Research has shown that HQCs improve individual functioning through cognitive, physiological, and behavioral processes. For example, it has been shown that even a few interactions with others can improve both persons’ cognitive performance (in speed of processing and working memory performance) (Ybarra et al., 2008). Furthermore, medical evidence shows that even brief interactions at work can have salutary effects on people’s cardiovascular, neuroendocrine, and immune systems (Heaphy & Dutton, 2008). Research also shows that HQCs facilitate an individual’s recovery and adaptation when suffering from loss or illness (Lilius, Worline, Maitlis, Kanov, Dutton, & Frost, 2008). Furthermore, HQCs are an important means by which individuals develop and grow (Ragins & Verbos, 2007).
HQCs are vital to the energy of any organization, and are marked by measurable positive feelings. The empirical evidence on the psychological, physiological, and behavioral benefits of HQCs, as taught to physical therapists and incorporated in clinical and work contexts, are core to the success of Called to Care.
Fredrickson’s (1998) broaden-and-build theory of positive emotions is part of Called to Care because of its potential benefits to patient, physical therapist, and workplace dynamics. The theory says that positive emotions broaden thought-action repertoires, enabling individuals to be flexible on higher-level connections and consider wider than usual ranges of percepts, ideas, and actions. The broaden-and-build theory of positive emotions says that broadened cognition enhances flexibility, that in turn and over time builds personal resources, including mindfulness, resilience, social closeness, and even physical health (Cohn, Fredrickson, Brown, Mikels, & Conway, 2009; Fredrickson, Cohn, Coffey, Pek, & Finkel, 2008; Waugh & Fredrickson, 2006). The broaden-and-build theory combines hedonic well-being (the experience of pleasant emotions) with eudaemonic well-being (striving toward one’s potential and purpose in life). These are facilitated by accumulating psychosocial resources (Kashdan, Biswas-Diener, & King, 2008). The implication is that even though pleasant positive emotions are fleeting, they can have a longer-lasting effect on functional outcomes that in turn lead to enhanced well-being and connectedness. In this way, positive emotions expand people’s mindsets in ways that, little-by-little, reshape who they are (Garland et al., 2010, p. 850).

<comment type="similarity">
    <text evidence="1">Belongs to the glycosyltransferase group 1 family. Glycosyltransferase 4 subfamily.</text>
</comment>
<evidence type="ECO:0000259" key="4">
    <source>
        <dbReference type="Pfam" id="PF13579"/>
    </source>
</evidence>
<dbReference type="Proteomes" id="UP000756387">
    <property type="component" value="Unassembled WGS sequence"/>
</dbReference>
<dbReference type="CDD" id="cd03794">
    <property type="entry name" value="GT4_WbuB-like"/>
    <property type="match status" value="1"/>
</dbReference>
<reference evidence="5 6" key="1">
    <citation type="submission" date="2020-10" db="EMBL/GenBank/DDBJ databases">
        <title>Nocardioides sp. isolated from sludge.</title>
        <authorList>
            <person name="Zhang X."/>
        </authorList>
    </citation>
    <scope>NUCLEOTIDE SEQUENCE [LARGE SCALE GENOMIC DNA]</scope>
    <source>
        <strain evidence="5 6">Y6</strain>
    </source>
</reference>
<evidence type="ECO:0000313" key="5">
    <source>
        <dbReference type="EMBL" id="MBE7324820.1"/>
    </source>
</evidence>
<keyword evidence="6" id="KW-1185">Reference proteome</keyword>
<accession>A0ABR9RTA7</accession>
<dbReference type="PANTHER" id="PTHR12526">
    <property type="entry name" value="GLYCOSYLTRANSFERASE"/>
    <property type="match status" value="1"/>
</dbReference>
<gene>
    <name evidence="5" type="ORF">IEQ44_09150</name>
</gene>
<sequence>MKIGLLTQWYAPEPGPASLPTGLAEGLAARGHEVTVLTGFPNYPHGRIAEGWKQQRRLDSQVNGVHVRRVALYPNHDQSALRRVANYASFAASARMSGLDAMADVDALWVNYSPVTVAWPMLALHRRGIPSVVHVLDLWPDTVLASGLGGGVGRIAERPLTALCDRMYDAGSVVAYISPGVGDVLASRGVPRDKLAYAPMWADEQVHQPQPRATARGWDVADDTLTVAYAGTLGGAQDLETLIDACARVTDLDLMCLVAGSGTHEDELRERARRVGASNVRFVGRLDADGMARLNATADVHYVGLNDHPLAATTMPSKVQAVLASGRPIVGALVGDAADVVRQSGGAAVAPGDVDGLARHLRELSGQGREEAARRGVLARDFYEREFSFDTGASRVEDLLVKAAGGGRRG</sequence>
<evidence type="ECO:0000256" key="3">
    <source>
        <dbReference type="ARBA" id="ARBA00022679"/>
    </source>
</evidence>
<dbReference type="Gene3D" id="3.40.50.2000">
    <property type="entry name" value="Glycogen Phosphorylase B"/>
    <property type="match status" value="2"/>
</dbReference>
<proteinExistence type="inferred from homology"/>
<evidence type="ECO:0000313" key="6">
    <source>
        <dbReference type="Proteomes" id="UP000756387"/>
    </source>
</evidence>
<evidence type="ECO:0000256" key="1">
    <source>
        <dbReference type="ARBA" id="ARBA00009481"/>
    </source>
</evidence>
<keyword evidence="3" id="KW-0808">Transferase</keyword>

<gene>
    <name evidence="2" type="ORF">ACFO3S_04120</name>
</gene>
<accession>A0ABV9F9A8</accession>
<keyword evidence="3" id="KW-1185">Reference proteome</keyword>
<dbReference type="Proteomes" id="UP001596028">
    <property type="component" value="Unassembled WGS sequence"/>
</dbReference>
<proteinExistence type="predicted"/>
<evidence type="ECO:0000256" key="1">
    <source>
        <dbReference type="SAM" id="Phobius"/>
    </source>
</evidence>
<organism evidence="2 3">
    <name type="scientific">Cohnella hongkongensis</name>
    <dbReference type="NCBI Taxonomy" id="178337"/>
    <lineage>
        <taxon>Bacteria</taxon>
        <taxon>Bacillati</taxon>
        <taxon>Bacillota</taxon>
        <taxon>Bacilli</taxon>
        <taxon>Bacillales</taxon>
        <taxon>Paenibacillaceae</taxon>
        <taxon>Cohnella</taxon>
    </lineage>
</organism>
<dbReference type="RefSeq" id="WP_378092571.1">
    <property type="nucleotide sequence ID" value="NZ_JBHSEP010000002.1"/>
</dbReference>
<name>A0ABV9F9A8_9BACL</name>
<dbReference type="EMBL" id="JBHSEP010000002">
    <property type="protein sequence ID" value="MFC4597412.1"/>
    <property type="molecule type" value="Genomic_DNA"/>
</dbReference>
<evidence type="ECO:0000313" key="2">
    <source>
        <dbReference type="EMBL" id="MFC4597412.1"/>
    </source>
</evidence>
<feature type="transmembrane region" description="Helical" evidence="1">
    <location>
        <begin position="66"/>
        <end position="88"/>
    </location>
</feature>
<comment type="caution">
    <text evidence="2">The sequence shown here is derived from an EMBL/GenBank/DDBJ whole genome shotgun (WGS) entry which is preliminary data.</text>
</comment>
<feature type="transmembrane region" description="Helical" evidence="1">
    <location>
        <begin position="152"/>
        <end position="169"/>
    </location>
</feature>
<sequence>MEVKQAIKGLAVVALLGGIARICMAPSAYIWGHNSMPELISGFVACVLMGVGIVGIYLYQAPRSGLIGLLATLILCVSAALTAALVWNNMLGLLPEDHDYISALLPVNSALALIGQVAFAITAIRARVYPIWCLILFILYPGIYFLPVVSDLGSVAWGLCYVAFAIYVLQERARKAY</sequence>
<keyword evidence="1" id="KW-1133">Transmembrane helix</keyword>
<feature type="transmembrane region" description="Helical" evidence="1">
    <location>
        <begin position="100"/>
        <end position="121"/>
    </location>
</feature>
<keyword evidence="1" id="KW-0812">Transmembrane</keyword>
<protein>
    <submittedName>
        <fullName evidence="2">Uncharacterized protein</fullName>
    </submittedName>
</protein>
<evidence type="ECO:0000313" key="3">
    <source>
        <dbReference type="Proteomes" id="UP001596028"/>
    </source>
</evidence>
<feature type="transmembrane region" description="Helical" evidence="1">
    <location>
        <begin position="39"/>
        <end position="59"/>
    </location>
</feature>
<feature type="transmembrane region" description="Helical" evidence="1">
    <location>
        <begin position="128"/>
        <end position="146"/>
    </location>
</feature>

Broaden-and-build, if adopted by physical therapists and utilized in patient care interactions, may significantly impact the relationship and provide enhanced benefits outside of the physical therapy interventions. Induced positive emotions increase people’s ability to be “one” or close with others (Waugh & Fredrickson, 2006, p. 850) and their trust in acquaintances (Dunn & Schweitzer, 2005). Fredrickson and Losada (2005) suggest that a person’s affect and general well-being is represented by their “positivity ratio,” defined as the ration of their positive to negative emotions experienced over time. Normal functioning has been characterized by positivity ratio of about 2:1 (Schwartz et al., 2002). However, patients in physical therapy may have medical conditions that subject them to a negativity bias, where negative emotions, events, and problems command the attention and prevent individuals from assessing situations evenhandedly (Rozin & Royzman, 2001). This suggests that in order to overcome the potency of negative emotions, positive emotions need to outnumber them by more than the 2:1 (normal functioning). Losada and Heaphy (2004) have identified 3:1 as the tipping point ratio above which optimal functioning emerges. This was further tested by Fredrickson and Losada (2005), who found that when the ratio is above 3:1, people experience the broaden-and-build effects of positive emotions and demonstrate goodness, growth, and resilience. When the ratio dips below 3:1, positive emotions are insufficient to support optimal functioning and might languish (Keyes, 2002). While recent commentary (Brown, 2013) have questioned some of the math behind 3:1, there is ample supportive evidence for a ratio greatly exceeding positive to negative.
Two other significant effects of the “Losada ratio” are important to physical therapists as they influence physical health components. Fredrickson and Levenson (1998) have shown that positive emotions—both amusement and contentment—can speed cardiovascular recovery from anxiety and fear. Perhaps even more significant, positive emotions have been shown to help patients rebound from adversity and cardiovascular reactivity, ward off depressive symptoms, and continue to grow (Fredrickson, Tugade, Waugh, & Larkin, 2003; Ong, Begeman, Bisconti, & Wallace, 2006; Tugade & Fredrickson, 2004). The mounting evidence of the benefits of broaden-and-build theory make it a core component of Called to Care. Armed with shaping expectations, empathy, high quality connections, and broaden and build as a core foundation, physical therapists are in a unique position to influence care.